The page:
The Pew Charitable Trusts announced today that Princeton ecologists Shane Campbell-Staton and Sarah Kocher are members of the newest class of the Pew Scholars Program in the Biomedical Sciences, two of the 22 early-career scientists who will receive four years of funding to explore pressing questions in health and medicine.
“Biomedical innovation is essential to solving both current and emerging global health issues,” said Susan K. Urahn, Pew’s president and CEO. “We are pleased to support this talented and inspiring cohort and their research.”
Campbell-Staton and Kocher were chosen from 197 applicants nominated by leading academic institutions and researchers across the United States. As Pew Biomedical Scholars, they join the community of more than 1,000 scientists who have received Pew awards since 1985. The scholars meet annually to build connections and exchange ideas. “This new class embodies diverse, creative and unique new avenues of biomedical research,” said Craig Mello, a 1995 Pew scholar and 2006 Nobel laureate in physiology or medicine who chairs the national advisory committee for the scholars program. “With support from Pew, these scientists will have not only resources but access to a network of colleagues and advisors that will spark new discoveries and push the boundaries of their work. I look forward to seeing where their discoveries take them.”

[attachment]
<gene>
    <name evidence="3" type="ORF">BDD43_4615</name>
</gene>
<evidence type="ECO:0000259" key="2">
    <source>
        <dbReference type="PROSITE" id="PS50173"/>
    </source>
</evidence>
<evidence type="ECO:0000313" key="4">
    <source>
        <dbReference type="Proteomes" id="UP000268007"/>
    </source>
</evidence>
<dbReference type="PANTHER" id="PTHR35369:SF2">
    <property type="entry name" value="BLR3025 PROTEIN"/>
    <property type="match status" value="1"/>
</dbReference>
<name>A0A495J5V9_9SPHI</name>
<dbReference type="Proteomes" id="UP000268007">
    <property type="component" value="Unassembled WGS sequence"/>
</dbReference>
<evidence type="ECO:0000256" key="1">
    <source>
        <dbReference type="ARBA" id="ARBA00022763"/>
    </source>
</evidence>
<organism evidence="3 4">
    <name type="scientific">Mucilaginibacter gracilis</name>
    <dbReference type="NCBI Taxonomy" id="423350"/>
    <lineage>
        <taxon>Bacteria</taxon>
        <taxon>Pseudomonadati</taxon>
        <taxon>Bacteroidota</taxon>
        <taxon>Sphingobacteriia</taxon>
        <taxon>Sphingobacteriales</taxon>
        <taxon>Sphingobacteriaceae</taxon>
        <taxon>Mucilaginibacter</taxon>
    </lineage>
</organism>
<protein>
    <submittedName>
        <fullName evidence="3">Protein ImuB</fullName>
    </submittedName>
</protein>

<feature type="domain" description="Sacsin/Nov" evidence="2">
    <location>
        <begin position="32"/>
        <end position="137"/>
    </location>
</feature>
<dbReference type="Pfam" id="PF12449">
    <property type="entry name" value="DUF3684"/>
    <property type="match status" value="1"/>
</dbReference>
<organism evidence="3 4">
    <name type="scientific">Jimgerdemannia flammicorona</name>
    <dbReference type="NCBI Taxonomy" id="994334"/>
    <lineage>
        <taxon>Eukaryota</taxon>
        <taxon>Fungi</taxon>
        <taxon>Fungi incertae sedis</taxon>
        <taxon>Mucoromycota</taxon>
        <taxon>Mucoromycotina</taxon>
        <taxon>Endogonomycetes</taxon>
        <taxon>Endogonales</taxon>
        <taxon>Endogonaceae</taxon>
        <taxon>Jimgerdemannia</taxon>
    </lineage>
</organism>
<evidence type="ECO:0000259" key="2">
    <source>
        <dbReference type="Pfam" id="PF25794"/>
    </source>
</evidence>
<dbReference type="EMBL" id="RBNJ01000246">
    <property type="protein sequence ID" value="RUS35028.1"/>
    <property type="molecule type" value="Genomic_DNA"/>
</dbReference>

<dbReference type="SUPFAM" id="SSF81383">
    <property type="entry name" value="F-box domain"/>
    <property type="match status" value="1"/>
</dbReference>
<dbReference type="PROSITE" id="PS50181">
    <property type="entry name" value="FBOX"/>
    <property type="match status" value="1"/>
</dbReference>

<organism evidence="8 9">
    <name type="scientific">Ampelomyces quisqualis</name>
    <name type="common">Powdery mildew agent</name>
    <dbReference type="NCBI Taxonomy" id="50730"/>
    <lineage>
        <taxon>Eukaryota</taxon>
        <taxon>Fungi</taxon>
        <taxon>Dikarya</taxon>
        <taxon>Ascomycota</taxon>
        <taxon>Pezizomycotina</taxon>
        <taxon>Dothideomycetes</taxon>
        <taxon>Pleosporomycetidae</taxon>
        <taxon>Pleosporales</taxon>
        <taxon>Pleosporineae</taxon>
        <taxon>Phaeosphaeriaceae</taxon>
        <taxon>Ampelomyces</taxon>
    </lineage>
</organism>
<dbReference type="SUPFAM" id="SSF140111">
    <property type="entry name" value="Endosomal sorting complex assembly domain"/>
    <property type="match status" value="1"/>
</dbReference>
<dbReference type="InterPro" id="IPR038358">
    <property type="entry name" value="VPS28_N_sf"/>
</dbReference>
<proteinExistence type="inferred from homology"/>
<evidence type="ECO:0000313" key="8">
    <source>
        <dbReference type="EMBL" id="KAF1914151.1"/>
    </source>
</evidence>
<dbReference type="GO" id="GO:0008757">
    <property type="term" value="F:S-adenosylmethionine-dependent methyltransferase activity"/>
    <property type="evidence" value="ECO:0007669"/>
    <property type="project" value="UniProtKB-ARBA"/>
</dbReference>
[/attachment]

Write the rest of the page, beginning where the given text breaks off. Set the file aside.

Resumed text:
Campbell-Staton’s research areas include biodiversity and ecology, where he is especially focused on evolution in the Anthropocene -- the current geological age in which human activity has been the dominant influence on climate and the environment. In this area of research, he focuses on such factors as, for example, the effects of urbanization, climate change, poaching, pollution and invasive species on wildlife populations. He also studies animal performance, gene expression and genomics to understand the lasting biological impacts of human activities on wildlife populations.
Kocher integrates methods from many different areas of biology to study the evolution of animal behavior. After completing her B.S. as one of the first graduates of the Integrative Biology program at the University of Illinois, Urbana-Champaign, she went on to study the genetic and physiological underpinnings of queen-worker interactions in honey bees at North Carolina State University, where she completed her Ph.D. in 2009. At Princeton, her lab group combines genetic studies with field work and laboratory observations to understand the wide variations in insects’ social behavior. By weaving together genetics, genomics, observations and experiments, her team is able to identify both the key molecular mechanisms underlying these behavioral variations and the environmental factors that influence them.
This article was originally published on the University News website.